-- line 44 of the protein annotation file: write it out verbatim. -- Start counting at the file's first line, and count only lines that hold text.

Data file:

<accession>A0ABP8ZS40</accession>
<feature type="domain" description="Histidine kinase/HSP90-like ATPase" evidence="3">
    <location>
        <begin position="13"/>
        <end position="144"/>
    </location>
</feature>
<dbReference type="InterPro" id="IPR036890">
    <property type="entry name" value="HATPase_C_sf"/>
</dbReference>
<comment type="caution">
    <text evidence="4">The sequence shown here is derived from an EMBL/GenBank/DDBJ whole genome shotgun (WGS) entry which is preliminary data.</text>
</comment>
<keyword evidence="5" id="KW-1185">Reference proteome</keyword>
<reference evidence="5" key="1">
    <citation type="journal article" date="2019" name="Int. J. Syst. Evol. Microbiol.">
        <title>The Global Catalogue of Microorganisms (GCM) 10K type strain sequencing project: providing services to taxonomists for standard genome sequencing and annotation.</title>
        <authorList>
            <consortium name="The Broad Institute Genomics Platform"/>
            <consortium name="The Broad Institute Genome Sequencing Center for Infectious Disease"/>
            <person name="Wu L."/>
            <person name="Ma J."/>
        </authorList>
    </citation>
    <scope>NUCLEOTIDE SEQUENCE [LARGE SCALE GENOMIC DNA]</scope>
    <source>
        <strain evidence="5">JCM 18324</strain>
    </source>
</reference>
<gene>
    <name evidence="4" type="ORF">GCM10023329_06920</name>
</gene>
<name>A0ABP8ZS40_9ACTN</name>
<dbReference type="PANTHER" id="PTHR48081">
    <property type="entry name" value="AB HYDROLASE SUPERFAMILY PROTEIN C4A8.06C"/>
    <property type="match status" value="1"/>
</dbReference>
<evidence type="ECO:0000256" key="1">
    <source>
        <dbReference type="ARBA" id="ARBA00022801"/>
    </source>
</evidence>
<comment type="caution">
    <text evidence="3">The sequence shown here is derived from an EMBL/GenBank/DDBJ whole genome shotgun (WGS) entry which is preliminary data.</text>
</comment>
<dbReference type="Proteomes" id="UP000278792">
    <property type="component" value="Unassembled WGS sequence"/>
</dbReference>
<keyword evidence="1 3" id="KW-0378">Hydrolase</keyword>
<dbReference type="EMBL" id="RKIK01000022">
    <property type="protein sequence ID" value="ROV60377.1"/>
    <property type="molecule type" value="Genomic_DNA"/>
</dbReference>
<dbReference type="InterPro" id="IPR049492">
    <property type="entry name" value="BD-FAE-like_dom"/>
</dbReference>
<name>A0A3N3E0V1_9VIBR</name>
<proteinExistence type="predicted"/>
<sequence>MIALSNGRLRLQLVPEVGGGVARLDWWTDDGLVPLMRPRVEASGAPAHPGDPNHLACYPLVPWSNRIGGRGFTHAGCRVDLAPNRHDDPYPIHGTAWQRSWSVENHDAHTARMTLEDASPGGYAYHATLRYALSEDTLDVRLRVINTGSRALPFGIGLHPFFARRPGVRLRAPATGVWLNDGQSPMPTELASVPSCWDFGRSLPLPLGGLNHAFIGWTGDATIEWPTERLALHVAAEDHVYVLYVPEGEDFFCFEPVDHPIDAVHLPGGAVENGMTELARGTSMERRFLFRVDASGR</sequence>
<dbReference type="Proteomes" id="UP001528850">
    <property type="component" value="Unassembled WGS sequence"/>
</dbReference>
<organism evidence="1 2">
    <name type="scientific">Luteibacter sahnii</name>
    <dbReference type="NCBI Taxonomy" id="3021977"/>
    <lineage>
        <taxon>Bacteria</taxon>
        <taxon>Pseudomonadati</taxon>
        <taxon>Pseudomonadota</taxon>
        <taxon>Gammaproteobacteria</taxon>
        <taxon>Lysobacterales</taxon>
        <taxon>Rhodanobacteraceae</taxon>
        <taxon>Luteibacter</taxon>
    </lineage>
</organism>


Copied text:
    <text evidence="3">The sequence shown here is derived from an EMBL/GenBank/DDBJ whole genome shotgun (WGS) entry which is preliminary data.</text>